Noriyuki Myojin, Mitsuya-Honpo
Keisuke Yoshihashi, Yoshihashi Kashijo
Naoya Koizumi, Koundo Honten
Wagashi--traditional Japanese sweets--are regarded by many as an art. From February 11 to 15, 2012, three young chefs recommended by the Japan Wagashi Association embarked on a trip to promote this wagashi in Bangkok, Thailand; Kuala Lumpur, Malaysia; and Manila, the Philippines.
――This was the first time any of you introduced wagashi overseas. Is that correct?
MYOJIN: Yes, it is. When I first heard about the tour, I was excited and anxious at the same time. On the one hand, I was curious to find out how wagashi would be received in other countries. On the other hand, there was this tremendous pressure because we knew that we would be representing the entire wagashi industry and, in a way, Japan.
Since this was a new challenge for all three of us, we were determined to go fully prepared and do the best job we could.
So we visited our former teachers at Ecole de Patisserie de Tokio to seek advice and hear stories about their experiences of holding lectures abroad. We also asked for help from the Japan Foundation offices in Bangkok, Kuala Lumpur, and Manila in collecting information about various local sweets. And we had a series of discussions among the three of us to plan the specifics of the event.
We knew that the audiences in all three countries were largely going to be the general public, so we didn't want the lectures to be too specialized or technical; they had to be general and appealing to the masses. We also wanted to make sure the audiences had the chance to see many different types of sweets, so in addition to demonstrations we planned displays and tasting receptions.
The one thing we didn't want to compromise on was the taste of wagashi. We brought as many ingredients as possible, like an (sweet red bean paste), from Japan so our audience would get to taste genuine wagashi. We wound up dragging around heavy luggage and it was a lot of work, but when I saw people enjoying the sweets, I was so happy I almost forgot about all the trouble we had gone through.
――Tell us about the events and how you introduced wagashi to the local people.
MYOJIN: The lecture and demonstration consisted of a PowerPoint presentation in which we outlined the history, ingredients, and artistic values of wagashi, a live demonstration of wagashi making, a tasting reception, and a question and answer session. In the live demonstration we made hasamigiku (a type of wagashi resembling chrysanthemums), jonamagashi (high-quality raw wagashi), uchigashi (dry sweets using wasanbon, or fine grain Japanese sugar), and yakigashi (baked sweets, specifically dorayaki pancakes filled with red bean paste).
In the workshop, too, we first introduced the audiences to wagashi. Then we called for participants to make kinton (a type of jonamagashi made from mashed food like sweet potatoes and chestnuts), heragiku (a type of raw wagashi resembling chrysanthemums), and dorayaki. And finally, we had a question and answer session.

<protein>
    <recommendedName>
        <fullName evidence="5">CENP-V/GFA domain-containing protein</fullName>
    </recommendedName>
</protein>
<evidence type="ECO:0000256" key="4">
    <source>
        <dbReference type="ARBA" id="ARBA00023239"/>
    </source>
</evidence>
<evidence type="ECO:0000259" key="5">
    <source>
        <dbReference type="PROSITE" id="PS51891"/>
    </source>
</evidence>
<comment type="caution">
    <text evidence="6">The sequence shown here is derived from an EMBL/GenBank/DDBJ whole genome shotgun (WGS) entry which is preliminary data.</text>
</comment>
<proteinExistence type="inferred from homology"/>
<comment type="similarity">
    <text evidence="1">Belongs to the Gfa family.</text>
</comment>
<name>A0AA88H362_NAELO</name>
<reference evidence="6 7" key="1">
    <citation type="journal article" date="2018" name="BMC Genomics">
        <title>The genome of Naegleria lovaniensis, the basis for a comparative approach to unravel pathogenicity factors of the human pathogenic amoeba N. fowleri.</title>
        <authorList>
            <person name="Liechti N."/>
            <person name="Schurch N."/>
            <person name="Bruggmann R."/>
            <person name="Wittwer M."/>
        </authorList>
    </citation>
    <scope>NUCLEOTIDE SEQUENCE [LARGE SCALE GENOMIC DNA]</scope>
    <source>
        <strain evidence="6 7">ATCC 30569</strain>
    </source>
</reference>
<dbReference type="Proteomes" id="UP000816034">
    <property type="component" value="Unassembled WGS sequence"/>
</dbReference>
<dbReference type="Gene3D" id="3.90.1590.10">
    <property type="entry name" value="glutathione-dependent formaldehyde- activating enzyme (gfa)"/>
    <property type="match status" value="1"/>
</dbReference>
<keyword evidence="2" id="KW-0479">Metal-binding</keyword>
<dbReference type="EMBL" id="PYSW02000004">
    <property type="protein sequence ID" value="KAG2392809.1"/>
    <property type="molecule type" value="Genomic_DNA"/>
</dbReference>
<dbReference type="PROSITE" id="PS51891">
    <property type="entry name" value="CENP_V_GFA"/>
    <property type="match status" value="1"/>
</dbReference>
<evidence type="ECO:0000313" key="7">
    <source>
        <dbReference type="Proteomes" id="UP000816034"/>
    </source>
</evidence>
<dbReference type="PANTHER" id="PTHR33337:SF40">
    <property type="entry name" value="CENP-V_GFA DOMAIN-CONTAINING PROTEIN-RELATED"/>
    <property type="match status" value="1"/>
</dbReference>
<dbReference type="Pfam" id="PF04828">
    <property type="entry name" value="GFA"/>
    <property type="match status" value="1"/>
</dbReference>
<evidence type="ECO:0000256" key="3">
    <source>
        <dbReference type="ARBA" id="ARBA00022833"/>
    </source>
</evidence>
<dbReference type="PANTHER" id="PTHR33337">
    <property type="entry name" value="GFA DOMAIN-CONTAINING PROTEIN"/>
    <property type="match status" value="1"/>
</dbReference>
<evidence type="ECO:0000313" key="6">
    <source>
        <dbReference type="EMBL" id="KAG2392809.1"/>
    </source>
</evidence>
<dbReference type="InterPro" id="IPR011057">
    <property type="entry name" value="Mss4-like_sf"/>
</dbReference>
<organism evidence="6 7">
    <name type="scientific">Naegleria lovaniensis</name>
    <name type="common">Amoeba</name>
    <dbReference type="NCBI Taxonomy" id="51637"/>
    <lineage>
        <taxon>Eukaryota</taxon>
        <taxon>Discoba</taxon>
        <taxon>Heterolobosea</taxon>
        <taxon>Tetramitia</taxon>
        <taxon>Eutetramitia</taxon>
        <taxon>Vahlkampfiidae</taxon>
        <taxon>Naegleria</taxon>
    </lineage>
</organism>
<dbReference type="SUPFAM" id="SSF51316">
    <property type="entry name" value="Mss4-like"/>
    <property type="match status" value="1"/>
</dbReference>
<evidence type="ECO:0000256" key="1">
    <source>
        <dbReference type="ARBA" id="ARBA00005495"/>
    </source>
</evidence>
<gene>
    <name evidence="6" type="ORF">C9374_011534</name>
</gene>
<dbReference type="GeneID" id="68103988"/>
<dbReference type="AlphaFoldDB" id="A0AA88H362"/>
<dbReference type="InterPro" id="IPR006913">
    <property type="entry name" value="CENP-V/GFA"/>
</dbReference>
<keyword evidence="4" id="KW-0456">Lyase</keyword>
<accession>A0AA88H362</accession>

We also distributed a dorayaki recipe, in either English or the local language, to all participants so they could make the pancakes at home.
YOSHIHASHI: At the tasting reception we served dorayaki, monaka (red bean paste sandwiched between crisp wafers), rakugan (a type of higashi, or dried sweets), mizuyokan (jellied dessert) and kangoori (solid gelatin sweets). Quite a plateful, I admit. But the people in Southeast Asia generally have a weakness for sweets, and indeed, the samples were so well received there were hardly any leftovers.
We had prepared the kangoori in Japan, before leaving for the tour. To help give a sense of familiarity to wagashi first-timers, we added to the recipe some coconut milk, a common ingredient in Southeast Asian countries, for flavor.
KOIZUMI: On the eve of each event, we got together and discussed the arrangements for the next day because every venue was different in terms of layout, distance between the kitchen and the demonstration area, and room temperature.
We had to find ways to get around the hot weather in Southeast Asia. For instance, there was a risk the dorayaki dough would go bad if we made it early and let it sit before baking it in the demonstration. To prevent that, we cooled the ingredients like eggs and water before making the dough, and added a small amount of powdered oil to keep the dough in good shape.
――The first stop on your trip was Thailand. Can you describe the event there?
KOIZUMI: In Bangkok, we did lecture and demonstration sessions on both the two days. The venue was an exhibition space at the Emporium Department Store. There was a Japanese garden set up in the center, and we couldn't have asked for a more suitable setting for an event on Japanese culture. Our stage was at the base of an atrium, so we had the audience watching us from the second and third floors as well as from the seating area in front of us.
There was a huge crowd presumably because the events were held in the afternoon on a weekend. I was struck by the sheer size of the audience. It was helpful to have a large projection screen above the stage, because it allowed everyone to see the fine details of wagashi making.
On the first day I felt more nervous than anything else, but I began to relax as I saw the audience enjoying the show.
YOSHIHASHI: I didn't expect such a big turnout. It put me under pressure. I couldn't help wishing we had a more experienced, seasoned confectioner with us.